An anonymous buyer recently paid US$350,100 for a rare Michael Jordan basketball card on eBay during an auction in which the price increased nearly $150,000 in the last two minutes.
“We call it a ‘holy grail’ because it’s so scarce and so desired that you just frankly never see it,” Brent Huigens, CEO of PWCC Marketplace, told the Chicago Tribune. PWCC held the auction on behalf of a private international client.
The Jordan card was the first one Huigens had even seen in person, and he noted that most people haven’t even seen an image of one.
The card is No. 6 of 10 of the Bulls icon’s 1997-98 Precious Metal Gems (PMG) Green cards, which were created as insert cards for Skybox’s Metal Universe packs. Some experts think it’s only one of three Jordan PMG Greens in circulation. The Professional Sports Authenticator (PSA) service graded and authenticated the card.
The sale was completed last week. It’s believed to be the highest-selling Jordan card in history and an unprecedented sale for Jordan memorabilia. In comparison, a Jordan PSA 10 rookie card, which is somewhat rare, commonly sells for between $20,000 and $25,000.
Skybox purposely made a small number of “insert” or “chase” cards for collectors and NBA fans to persuade them to purchase full Metal Universe packs. They created 10 PMG Greens and 90 PMG Reds, one of which is currently on eBay for $175,000.
The sale also included cards from other players, including Tim Duncan, Allen Iverson, Grant Hill, Antoine Walker, and Jordan’s teammate Scottie Pippen. All six of the Precious Metal Gems 1997 were sold by an unnamed international client of PWCC, whom Huigens described as “one of the more prolific modern trading-card investors in the world.”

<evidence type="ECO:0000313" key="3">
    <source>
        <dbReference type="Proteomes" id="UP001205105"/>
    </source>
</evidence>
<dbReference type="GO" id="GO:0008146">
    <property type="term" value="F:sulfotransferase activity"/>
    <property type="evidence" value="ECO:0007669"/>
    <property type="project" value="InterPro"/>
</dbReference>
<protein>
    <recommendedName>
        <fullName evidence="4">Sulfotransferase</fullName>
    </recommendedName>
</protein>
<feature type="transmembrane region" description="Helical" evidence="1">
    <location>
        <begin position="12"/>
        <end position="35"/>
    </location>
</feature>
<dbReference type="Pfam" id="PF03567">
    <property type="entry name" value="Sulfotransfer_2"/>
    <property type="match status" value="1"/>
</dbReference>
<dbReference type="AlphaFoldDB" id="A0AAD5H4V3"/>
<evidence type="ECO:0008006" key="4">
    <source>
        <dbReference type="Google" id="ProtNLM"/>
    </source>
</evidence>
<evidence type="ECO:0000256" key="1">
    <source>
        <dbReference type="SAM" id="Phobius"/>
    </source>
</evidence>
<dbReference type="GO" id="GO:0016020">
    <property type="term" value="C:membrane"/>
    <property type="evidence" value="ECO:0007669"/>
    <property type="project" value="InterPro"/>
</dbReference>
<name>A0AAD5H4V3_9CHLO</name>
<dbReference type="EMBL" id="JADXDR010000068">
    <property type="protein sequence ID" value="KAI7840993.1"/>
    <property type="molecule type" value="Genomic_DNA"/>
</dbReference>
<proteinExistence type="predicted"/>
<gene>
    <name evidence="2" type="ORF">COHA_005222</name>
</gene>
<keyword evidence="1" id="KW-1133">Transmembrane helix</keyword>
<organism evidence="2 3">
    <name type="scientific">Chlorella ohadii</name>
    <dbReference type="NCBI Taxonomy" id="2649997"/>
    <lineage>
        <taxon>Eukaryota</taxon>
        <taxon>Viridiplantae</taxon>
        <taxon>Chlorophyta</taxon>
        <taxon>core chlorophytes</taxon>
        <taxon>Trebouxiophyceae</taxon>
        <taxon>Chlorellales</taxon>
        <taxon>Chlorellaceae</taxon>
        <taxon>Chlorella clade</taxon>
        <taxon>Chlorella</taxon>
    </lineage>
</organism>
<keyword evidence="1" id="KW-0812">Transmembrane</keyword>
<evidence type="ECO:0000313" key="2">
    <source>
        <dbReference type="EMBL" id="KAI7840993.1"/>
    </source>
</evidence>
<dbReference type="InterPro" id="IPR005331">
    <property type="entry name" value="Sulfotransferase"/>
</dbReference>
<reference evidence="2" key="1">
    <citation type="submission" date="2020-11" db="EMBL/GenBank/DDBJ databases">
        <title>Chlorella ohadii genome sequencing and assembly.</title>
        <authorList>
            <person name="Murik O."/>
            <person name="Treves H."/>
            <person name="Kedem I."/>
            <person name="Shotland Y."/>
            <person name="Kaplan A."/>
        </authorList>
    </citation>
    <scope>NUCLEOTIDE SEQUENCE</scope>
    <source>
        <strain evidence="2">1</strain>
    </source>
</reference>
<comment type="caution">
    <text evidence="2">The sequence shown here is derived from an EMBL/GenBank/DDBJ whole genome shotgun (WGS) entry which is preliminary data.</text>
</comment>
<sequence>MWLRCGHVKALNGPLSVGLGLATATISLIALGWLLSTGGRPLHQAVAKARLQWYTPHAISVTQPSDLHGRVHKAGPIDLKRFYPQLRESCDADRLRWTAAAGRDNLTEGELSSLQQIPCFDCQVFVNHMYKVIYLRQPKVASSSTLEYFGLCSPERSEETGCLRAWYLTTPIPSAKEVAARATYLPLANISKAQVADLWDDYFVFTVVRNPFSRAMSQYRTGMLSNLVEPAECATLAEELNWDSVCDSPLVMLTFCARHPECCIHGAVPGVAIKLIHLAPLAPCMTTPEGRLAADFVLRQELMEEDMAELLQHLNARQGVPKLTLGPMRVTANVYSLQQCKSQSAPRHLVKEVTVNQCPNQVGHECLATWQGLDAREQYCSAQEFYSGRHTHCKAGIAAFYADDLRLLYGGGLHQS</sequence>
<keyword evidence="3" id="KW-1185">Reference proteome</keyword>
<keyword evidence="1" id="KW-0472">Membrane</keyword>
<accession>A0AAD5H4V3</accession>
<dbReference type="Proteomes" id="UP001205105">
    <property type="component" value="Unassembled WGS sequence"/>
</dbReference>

The Jordan PMG Green’s $350,100 public auction sale is the third for a basketball card, trailing behind a mint-condition 1969 Lew Alcindor rookie card by Topps ($501,900 through Heritage Auction) and a 1948 George Mikan rookie card by Bowman ($403,664 through SCP Auctions), according to the Tribune.
Up until this point, the record for a modern card (1980 to present) was $312,000 for a 2003 Ultimate Collection “Ultimate Logos” LeBron James card.
It’s unusual for basketball cards to exceed $100,000 in sales, much less $200,000. The reason why the Jordan card fetched so much is due to the rarity of the insert combined with the popularity of the set and Jordan himself. The ’97-98 PMGs are also a huge draw for collectors, many of whom grew up as fans of the athlete.
When they were first released, the cards introduced a metallic, holographic-looking foil and a textured surface, which was apt to chip and fray. As a result, most manufacturers discontinued production on these types of cards until years later after technology improved. The PMGs were also the first to include series numbers.
According to eBay, the Jordan auction card set a record as the most expensive basketball card ever sold on the website, beating a 2004 sale of a Jordan/James card for $300,000.